As we left the recital hall, one parent said to another, “Wasn’t it wonderful that these girls had such able-bodied partners who could lead them in the dance with so much compassion.”

But another parent stopped and said, “No. It was the girls in the wheelchairs who had the compassion, and it was pure joy, deep from the gut.” Joy, deep from the gut.

For Christians, we are called to a compassion that comes deep within our gut. The biblical word for compassion comes from the Greek word splagcna, literally meaning:

  • to have tender mercy straight from the bowels;
  • to have affection from the gut;
  • to have heart from the innards.

The root of our compassion comes straight from our deepest nature, from the very pit of our being.

It’s that feeling in the pit of your stomach: being sucker punched; that plunging in your middle when something becomes utterly vital; that plummeting in your gut when you hear really shocking or dreadful news, about an accident, a tragedy, a death, something so terribly unexpected that your heart drops into your stomach.

We’ve all been together in this sanctuary when a death is announced and a collective gasp goes up. That’s the root of compassion’s action.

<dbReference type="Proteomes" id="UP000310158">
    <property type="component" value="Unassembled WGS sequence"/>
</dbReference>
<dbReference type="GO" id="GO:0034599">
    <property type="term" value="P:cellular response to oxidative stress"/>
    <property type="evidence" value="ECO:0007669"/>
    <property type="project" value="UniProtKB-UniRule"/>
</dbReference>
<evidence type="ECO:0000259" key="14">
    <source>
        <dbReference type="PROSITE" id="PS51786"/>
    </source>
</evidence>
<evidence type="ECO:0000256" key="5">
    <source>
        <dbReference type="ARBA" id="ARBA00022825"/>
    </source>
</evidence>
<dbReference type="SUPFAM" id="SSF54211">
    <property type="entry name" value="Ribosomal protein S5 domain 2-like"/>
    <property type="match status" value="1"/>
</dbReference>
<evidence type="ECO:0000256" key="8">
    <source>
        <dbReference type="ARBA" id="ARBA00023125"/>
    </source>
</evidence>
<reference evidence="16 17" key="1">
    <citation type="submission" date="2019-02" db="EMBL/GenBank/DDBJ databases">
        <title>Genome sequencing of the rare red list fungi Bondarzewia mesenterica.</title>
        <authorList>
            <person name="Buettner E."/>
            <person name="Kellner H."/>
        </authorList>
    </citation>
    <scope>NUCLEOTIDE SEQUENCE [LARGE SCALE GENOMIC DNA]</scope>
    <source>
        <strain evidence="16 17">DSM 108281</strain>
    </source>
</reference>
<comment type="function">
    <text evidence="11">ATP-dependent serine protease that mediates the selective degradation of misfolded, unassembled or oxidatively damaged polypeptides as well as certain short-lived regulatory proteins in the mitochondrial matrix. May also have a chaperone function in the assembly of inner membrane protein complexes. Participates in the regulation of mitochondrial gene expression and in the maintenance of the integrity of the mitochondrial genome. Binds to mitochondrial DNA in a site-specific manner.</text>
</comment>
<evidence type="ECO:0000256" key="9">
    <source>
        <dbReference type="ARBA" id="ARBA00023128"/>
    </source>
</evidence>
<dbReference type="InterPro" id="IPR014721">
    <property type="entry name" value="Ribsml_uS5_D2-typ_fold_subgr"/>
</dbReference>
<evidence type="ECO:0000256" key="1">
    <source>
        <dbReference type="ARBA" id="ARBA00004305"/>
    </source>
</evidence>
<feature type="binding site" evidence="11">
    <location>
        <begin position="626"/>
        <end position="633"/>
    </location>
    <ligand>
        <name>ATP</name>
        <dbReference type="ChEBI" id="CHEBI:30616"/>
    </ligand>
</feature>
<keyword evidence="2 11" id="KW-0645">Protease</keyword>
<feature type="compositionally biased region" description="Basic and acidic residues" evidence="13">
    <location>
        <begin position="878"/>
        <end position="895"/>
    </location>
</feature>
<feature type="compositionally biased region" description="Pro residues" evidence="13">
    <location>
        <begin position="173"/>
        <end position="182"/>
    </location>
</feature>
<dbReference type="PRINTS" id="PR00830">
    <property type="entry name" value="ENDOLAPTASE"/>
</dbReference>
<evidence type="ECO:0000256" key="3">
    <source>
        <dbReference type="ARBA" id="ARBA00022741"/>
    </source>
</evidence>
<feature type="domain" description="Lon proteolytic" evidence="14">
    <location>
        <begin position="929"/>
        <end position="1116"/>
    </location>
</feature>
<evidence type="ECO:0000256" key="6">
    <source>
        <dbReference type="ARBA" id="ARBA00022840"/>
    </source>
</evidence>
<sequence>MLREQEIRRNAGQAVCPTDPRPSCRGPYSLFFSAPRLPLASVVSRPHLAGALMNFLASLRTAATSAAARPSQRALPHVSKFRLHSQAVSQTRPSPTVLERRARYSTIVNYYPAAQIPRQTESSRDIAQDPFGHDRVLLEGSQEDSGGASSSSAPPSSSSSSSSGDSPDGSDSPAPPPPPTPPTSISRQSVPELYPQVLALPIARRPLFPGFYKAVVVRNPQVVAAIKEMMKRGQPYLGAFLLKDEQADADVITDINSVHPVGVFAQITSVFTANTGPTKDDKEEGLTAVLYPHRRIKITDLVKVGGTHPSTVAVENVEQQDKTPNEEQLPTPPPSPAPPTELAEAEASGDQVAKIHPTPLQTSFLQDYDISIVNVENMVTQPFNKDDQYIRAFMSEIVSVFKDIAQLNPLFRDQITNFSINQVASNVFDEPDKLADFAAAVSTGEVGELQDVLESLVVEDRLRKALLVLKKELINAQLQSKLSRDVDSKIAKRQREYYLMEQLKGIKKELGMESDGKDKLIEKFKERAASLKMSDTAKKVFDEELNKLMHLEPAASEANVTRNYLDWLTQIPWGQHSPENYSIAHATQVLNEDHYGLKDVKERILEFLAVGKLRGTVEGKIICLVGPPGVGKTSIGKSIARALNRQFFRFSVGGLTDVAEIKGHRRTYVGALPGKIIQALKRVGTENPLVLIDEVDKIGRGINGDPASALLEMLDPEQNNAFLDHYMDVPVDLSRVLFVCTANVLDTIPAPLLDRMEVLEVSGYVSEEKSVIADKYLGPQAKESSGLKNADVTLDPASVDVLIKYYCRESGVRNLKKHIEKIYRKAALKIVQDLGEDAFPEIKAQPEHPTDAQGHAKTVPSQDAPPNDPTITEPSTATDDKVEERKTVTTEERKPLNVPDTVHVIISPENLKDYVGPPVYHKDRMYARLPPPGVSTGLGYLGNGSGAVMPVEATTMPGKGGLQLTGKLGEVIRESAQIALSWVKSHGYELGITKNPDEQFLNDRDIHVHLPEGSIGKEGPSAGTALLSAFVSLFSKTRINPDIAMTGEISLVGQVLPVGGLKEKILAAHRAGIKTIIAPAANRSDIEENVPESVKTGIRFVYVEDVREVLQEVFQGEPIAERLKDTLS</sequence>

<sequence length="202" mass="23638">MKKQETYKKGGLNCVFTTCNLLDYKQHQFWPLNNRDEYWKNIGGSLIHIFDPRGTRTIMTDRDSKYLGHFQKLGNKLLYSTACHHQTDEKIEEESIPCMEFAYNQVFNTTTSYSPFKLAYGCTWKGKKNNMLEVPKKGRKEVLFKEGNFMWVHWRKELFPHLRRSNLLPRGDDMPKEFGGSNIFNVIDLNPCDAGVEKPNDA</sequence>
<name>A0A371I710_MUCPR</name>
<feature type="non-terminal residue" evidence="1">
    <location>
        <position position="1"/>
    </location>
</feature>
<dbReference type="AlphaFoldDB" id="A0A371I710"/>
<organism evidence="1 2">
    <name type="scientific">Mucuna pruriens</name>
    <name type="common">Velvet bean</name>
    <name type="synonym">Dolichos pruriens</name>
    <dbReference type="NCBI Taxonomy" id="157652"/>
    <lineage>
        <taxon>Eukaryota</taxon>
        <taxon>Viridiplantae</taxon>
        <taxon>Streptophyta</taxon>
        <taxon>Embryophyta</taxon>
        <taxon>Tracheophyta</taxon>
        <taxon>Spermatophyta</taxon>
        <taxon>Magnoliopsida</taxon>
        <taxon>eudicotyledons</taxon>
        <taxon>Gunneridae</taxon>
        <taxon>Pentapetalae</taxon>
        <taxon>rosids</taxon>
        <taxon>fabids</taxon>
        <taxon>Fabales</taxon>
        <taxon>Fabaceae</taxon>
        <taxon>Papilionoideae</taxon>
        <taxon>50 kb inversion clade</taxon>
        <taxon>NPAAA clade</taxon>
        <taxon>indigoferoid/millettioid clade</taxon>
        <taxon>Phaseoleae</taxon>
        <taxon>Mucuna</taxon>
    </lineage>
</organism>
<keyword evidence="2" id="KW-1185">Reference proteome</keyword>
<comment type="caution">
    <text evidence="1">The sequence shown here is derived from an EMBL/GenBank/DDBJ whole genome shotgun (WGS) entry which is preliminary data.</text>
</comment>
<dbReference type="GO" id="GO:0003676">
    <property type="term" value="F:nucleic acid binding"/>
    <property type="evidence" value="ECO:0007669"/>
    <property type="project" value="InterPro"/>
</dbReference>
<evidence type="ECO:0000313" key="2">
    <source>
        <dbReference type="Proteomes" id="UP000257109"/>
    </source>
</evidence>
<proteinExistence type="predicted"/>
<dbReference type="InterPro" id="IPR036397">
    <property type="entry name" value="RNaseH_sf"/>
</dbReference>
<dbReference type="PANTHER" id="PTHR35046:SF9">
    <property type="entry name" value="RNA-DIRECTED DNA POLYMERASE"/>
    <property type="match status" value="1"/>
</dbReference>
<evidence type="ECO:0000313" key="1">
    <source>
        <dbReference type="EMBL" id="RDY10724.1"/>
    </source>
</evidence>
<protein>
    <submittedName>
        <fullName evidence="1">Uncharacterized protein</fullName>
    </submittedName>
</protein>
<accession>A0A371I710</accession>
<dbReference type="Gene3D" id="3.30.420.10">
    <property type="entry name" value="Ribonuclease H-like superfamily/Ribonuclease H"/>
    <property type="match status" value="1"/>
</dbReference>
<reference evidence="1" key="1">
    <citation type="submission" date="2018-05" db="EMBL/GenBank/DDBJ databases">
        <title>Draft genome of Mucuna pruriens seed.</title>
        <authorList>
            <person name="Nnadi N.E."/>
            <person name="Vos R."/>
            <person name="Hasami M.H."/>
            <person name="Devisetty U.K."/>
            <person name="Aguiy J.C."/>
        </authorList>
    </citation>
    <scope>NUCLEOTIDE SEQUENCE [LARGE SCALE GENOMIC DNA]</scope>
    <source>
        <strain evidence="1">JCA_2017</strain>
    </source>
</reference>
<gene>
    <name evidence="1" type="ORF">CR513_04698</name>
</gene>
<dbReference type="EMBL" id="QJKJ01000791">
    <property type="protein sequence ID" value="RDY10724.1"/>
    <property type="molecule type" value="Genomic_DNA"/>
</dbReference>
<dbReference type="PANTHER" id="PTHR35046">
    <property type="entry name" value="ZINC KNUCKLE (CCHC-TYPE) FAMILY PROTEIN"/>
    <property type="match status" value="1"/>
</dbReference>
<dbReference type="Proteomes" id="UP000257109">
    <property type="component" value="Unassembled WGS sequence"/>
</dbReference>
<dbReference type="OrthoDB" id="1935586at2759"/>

That’s the root of Jesus’ action with the Widow of Nain and his compassion is more than an understanding look and a sympathetic word,(4) more than complacent pity.

For Christians:

  • Our acts of compassion should be jazzed.
  • If we let it, our acts of compassion can completely undermine the world of antagonism and resentment;
  • Acts of compassion can absolutely weaken hatred and cut through fear;
  • They can become the indispensable way to rid the world of numbness and detachment.
  • Compassion, through our Savior, is perhaps the only thing that can save us from ourselves.(5)

The Widow of Nain doesn’t ask Jesus to raise her son. She doesn’t fall on her knees and beg for her son’s life. All she does is weep. There’s no word about faith or gratitude or praise, just a mother’s tears.(6)

When our Lord restores to a widow her son,
he restores her world.

When our Lord guides a church and a seminary to welcome a refugee family,
he restores the world.

That’s what the kingdom of God does:
Restores us,
Raises us,
Resurrects us.
Jazzes us.

(1) “Multi-Cultural Traditions: The Jazz Funeral.” Originally printed in The Soul of New Orleans. www.neworleansonline.com.
(2) Mary LaCoste. “New Orleans jazz funerals — a joyous tradition.” The Louisiana Weekly, www.louisianaweekly.com, September 22, 2014.
(3) Beverly R. Gaventa Charles B. Cousar, J. Clinton McCann, Jr., James D. Newsome. Texts for Preaching: A Lectionary Commentary Based on the NRSV, Year C. Louisville: Westminster John Knox Press, 1994, 379-80.
(4) Ibid.
(5) Walter Brueggemann. The Prophetic Imagination. New York: Fortress Press, 1978, 91. As found in Debbie Blue’s commentary, Blogging toward Sunday. Luke 7:11-17. The Blog of the Christian Century, June 10, 2007.
(6) Kim Buchanan. Sermon. “From Procession to Party.” Luke 7:11-17. Day1: A Ministry for the Alliance of Christian Media, Atlanta, Georgia, June 10, 2007.